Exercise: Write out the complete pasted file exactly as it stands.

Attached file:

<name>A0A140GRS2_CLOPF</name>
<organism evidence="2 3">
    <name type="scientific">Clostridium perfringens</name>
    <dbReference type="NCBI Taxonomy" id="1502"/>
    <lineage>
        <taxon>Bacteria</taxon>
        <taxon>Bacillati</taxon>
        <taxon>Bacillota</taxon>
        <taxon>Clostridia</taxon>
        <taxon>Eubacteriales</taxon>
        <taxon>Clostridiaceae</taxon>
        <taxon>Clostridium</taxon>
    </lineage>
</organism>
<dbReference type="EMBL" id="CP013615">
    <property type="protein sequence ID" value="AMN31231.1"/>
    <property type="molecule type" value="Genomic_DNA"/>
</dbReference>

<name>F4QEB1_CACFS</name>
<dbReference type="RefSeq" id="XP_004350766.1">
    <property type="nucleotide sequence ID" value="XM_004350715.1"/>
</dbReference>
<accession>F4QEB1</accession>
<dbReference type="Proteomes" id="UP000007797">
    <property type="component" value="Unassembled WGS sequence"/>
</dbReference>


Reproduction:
<name>A0A140GRS2_CLOPF</name>
<organism evidence="2 3">
    <name type="scientific">Clostridium perfringens</name>
    <dbReference type="NCBI Taxonomy" id="1502"/>
    <lineage>
        <taxon>Bacteria</taxon>
        <taxon>Bacillati</taxon>
        <taxon>Bacillota</taxon>
        <taxon>Clostridia</taxon>
        <taxon>Eubacteriales</taxon>
        <taxon>Clostridiaceae</taxon>
        <taxon>Clostridium</taxon>
    </lineage>
</organism>
<dbReference type="EMBL" id="CP013615">
    <property type="protein sequence ID" value="AMN31231.1"/>
    <property type="molecule type" value="Genomic_DNA"/>
</dbReference>

<name>F4QEB1_CACFS</name>
<dbReference type="RefSeq" id="XP_004350766.1">
    <property type="nucleotide sequence ID" value="XM_004350715.1"/>
</dbReference>
<accession>F4QEB1</accession>
<dbReference type="Proteomes" id="UP000007797">
    <property type="component" value="Unassembled WGS sequence"/>
</dbReference>